Former Supreme Court judge Rohinton Fali Nariman on Sunday said that the Supreme Court should strike down the sedition law and “offensive portions” of the Unlawful Activities (Prevention) Act. Nariman said that the two laws were harmful for democracy.

“Governments will come and go [but] it is important for the [Supreme] court to use its power and strike down [Indian Penal Code] section 124A and the offensive portion of [the] UAPA,” Nariman said while addressing an event. “Then citizens here would breathe more freely.”

Nariman recounted that the sedition law was used during the British rule to put freedom fighters, including Mahatma Gandhi and Jawaharlal Nehru, in jail, Bar and Bench reported.

Section 124A of the Indian Penal Code, which deals with sedition, provides for a maximum punishment of life imprisonment if a person shows “disaffection” towards the government through “words, either spoken or written, or by signs, or by visible representation”.

In July, the Supreme Court had agreed to examine the law’s validity.

Meanwhile in case of UAPA, lawyers and judges see the law as part of the police’s efforts to stifle peaceful dissent. They have also said the police in India are frequently using the anti-terrorism law as it enables them to detain the accused for longer periods of time without a trial.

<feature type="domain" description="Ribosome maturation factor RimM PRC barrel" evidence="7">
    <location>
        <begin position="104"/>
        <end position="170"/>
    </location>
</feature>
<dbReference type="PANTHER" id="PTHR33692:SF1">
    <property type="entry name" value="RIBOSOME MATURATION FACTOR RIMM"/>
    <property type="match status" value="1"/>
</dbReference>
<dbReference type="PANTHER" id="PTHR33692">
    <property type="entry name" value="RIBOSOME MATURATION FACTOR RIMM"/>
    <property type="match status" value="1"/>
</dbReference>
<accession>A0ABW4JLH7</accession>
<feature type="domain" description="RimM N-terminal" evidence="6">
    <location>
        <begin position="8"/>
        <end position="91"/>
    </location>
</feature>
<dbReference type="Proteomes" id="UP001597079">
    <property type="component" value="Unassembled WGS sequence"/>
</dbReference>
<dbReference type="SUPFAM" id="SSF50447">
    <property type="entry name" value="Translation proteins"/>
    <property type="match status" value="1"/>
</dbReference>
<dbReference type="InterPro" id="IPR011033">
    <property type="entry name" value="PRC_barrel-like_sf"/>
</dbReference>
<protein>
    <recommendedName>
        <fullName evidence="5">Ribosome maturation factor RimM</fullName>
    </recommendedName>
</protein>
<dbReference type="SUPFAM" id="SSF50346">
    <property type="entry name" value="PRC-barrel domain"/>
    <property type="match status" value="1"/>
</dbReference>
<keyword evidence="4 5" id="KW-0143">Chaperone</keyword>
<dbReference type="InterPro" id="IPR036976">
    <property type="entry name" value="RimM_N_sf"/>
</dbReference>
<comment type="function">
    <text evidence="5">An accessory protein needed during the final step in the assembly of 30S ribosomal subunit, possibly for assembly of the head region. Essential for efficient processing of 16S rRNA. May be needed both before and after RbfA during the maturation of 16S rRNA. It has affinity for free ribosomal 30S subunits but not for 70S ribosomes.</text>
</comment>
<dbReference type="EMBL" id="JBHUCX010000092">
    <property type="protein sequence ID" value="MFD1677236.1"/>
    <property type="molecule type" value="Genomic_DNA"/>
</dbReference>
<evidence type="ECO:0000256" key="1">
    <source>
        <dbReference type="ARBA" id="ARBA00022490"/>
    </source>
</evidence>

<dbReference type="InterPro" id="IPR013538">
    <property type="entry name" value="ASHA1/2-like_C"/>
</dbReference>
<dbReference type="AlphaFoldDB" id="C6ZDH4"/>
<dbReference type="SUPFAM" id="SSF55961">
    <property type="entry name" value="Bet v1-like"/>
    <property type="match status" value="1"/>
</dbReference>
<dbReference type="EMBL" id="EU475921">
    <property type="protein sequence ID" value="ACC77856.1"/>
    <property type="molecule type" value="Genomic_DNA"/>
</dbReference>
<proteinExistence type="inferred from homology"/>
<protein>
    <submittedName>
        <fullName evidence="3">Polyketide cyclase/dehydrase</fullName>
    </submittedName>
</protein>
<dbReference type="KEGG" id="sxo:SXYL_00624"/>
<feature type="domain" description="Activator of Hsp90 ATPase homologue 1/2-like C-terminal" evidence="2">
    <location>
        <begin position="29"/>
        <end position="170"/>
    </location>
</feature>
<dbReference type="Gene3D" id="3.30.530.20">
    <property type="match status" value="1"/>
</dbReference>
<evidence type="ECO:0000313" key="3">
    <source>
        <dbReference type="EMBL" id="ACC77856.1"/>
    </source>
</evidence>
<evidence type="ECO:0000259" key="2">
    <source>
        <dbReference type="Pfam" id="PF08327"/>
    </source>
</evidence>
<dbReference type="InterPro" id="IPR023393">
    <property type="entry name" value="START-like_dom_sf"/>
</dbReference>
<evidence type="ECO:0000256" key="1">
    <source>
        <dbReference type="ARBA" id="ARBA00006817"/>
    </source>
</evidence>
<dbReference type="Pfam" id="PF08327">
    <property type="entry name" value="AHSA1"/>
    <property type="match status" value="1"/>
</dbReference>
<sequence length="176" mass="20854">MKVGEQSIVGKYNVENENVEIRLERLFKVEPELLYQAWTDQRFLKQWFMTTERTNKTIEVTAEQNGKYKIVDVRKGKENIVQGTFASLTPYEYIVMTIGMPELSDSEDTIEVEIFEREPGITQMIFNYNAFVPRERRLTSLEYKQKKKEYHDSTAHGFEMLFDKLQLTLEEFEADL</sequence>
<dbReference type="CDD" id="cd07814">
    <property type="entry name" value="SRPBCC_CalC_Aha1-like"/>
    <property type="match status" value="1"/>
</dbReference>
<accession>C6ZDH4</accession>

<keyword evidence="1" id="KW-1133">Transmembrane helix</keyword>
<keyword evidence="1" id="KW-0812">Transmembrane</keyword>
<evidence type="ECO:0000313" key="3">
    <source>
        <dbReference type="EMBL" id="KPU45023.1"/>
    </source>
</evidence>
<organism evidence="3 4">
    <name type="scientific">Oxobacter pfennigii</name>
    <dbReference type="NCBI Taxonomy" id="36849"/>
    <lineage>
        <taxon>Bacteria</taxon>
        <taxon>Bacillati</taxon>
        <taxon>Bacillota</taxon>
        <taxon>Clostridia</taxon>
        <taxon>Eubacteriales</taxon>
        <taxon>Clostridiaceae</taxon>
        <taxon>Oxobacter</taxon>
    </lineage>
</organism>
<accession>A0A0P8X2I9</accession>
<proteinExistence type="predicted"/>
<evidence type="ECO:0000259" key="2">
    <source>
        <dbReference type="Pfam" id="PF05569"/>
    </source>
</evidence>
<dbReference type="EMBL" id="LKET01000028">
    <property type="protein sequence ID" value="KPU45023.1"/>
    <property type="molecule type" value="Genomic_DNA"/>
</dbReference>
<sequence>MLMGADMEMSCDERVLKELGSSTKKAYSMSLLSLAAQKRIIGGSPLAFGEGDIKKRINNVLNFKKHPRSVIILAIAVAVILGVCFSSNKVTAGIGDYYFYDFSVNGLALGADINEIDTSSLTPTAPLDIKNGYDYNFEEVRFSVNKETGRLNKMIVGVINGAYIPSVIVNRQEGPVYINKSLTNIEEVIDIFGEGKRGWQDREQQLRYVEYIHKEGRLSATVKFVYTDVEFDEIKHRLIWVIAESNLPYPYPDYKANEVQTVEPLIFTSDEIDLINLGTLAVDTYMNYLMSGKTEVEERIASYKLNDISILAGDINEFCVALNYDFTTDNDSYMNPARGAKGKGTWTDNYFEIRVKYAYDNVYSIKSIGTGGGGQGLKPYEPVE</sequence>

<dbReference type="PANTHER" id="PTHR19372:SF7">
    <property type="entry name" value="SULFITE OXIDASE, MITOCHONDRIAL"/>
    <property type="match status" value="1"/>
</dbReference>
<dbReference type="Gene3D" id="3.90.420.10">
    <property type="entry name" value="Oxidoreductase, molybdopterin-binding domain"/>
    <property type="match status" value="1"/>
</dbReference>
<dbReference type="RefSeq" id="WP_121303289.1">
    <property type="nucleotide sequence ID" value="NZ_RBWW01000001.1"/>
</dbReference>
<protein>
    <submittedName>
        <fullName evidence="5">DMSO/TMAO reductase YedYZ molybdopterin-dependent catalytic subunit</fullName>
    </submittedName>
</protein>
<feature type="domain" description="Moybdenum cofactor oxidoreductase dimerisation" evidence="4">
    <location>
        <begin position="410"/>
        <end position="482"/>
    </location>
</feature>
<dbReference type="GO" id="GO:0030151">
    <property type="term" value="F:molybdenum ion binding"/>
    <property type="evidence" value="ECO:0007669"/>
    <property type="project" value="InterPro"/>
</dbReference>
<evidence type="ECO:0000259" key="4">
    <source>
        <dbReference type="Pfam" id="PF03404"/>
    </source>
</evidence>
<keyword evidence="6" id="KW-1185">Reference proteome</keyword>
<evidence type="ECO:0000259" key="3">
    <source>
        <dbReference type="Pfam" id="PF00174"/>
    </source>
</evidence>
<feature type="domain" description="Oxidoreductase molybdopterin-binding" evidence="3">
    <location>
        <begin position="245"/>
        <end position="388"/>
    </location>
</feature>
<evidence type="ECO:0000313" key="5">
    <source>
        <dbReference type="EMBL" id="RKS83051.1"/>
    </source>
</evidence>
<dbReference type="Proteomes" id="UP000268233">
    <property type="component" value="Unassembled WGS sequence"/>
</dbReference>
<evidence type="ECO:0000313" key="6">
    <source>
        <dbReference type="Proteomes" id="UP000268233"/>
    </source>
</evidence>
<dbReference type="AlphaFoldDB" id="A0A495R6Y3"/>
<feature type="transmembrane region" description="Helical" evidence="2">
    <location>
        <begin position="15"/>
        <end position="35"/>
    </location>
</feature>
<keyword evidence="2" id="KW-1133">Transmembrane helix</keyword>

Under the law, investigative agencies get 180 days to probe a case, compared to 60-90 days under ordinary criminal law. This means an accused is eligible to apply for bail only after six months.

On Sunday, Nariman pointed this out and said that UAPA was a “draconian act”. He added that the law has a “chilling effect” on journalists.

“[The] Nobel peace prize was given to two journalists from the Philippines [and Russia],” he said. “India’s rank there was 142... Why? This is more to do with India’s bank of colonial laws,” he said.

The former Supreme Court judge was referring to journalists Maria Ressa and Dmitry Muratov, who were awarded the Nobel Prize for peace on Friday.

Meanwhile in April last year, media watchdog Reporters Without Borders ranked India 142nd among 180 countries in its World Press Freedom Index.